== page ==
Life Without Music Stands: Summer 2015

Sometimes, you need the music stands. Sometimes you don’t.

New play development takes many forms. Usually, there’s a reading with music stands along the way.

“Let’s hear the play.”

And I don’t disagree with this. As a playwright, a music-stand reading is easy to produce and to understand. Things are less likely to go wrong. You’re focused on the dialogue, the characters, the moment-by-moment vision. You can hear the whole of the story at once. You don’t have to worry about the theatricality — there isn’t any expectation that what you see is the final vision of the play.

About two weeks ago, I saw a play reading that avoided music stands. While we got the visual experience of the play’s action, the actors couldn’t walk and read at the rate that they later stated that the play needed. Audience members got bored and blamed the playwright, which they voiced in the talkback, and the actors blamed themselves.

(I’ll discuss the audience talkback at a later date.)

Now, I don’t know if the actors just jumped on the hand grenade, but that’s not the point. The point is simple: sometimes you need the music stands.

But sometimes you don’t.

Figuring out which is which is a helluva thing.

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The One in the Barn: Nameless in the Desert

This summer, my new play development work included two ‘readings.’11802546_1005330799490115_2136733777724508579_o

The first was at Barnyard Theatre.

Over a week and a half, a team of awesome Imagineers (our tech crew, led by Betsy Raymond) teched the barn, built props, collected and created costumes, and generally lent a degree of badassery to our process. Meanwhile, under the direction of Emily Henderson and Heidi Voelker, a group of actors gave body and voice to the world of Nameless in the Desert while I added to the script.

Barnyard Theatre means we hang battons and the lights.
Barnyard Theatre means we hang battons and the lights.

The script building process involved kinesthetic dramaturgy and improv-based activities, a devising process that sounds more revolutionary and modern than it actually is.

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(In the larger history of theatre, single-author plays are less singular in their authorship than we like to think. Shakespeare wasn’t a solitary figure, scribing playthings like Emily Dickinson — he worked with a group of folks he knew.)

And the result was, essentially, the production of a play in which the actors had scripts in hand.

Jena Templeton and Matt Fyhrie
Jena Templeton and Matt Fyhrie as Actor and Nameless

I’ll take a detour to say this: I was blessed with phenomenal actors who were a) game to play, b) fully committed, and c) eager for the challenge of making the best damn play they could make.

We decided that what we wanted was for the play to be on its feet — to live healthily in as complete a world that we could make in a week and half. Thanks to these people — uniformly amazing — we could make this a world.

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Nameless (Matt Fyhrie) battle the Sandman (Tim Smith and Tati Ray)
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Milli George and Leah Julian
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It’s a biplane made of people

But it’s also a kinetic play, one that lives in motion — in sword fights and hijinks and visual moments for actors. Music stands don’t cut it, and the energy from blocking things far outweighed challenges such as pacing.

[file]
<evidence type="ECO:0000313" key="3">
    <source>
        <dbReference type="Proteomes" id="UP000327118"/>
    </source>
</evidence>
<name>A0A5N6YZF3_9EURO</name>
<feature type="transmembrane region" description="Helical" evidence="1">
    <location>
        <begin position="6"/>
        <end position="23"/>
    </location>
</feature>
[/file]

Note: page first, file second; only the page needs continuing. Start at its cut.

The One With the Teens: Fairy Tales and Feast

In a handful of weeks, with Acme Theatre, I wrote a play (with a title I’m still negotiating). I described this earlier. 

This one held a different kind of miraculous reading at its end.

These pictures are from what, for most of them, was a cold read.

Photo by Robert Schulz
Photo by Robert Schulz
Photo by Robert Schulz
Photo by Robert Schulz
Photo by Robert Schulz
Photo by Robert Schulz
Photo by Robert Schulz
Photo by Robert Schulz
Photo by Robert Schulz
Photo by Robert Schulz
Photo by Robert Schulz
Photo by Robert Schulz
Photo by Robert Schulz
Photo by Robert Schulz
Photo by Robert Schulz
Photo by Robert Schulz
Photo by Robert Schulz
Photo by Robert Schulz
Photo by Robert Schulz
Photo by Robert Schulz

Sure, we started with music stands, but as soon as the Acmeites had the invitation, they were on their feet.

Emily, who also directed this play, explained this to me: “I don’t know. I just put out the costume pieces and the props, and they just do it.”

These teens instantly created the world of the play, acting it out fully.

This one was playing a goat.

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This isn’t supposed to happen. You’re not supposed to simply give teenagers a script and some costume pieces and then sit back and watch as they fully create a play.

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Including adding occasional sound effects.

LIFE IS NOT SUPPOSED TO BE LIKE GLEE!!!

But it happened. And it blew my mind. It changed what I believe is possible for New Play Development. It made me ask, what happens when you just DO the play. Certainly, sometimes it’s a disaster, or at least not nearly as useful as the aforementioned reading demonstrated — but could that be partly because actors are trying to remember their blocking AND their motivations? And when some folks are doing a cold read, you’re focused on getting up and moving instead of remembering your blocking and the directions?

Photo by Robert Schulz
Photo by Robert Schulz

Could it be that this play just happens to lend itself to this kind of energy?

I don’t know, but I’m interested in finding out more.

The music stands were a nice touch. Decoration.

Photo of Acme reading by Robert Schulz
Photo of Acme reading by Robert Schulz
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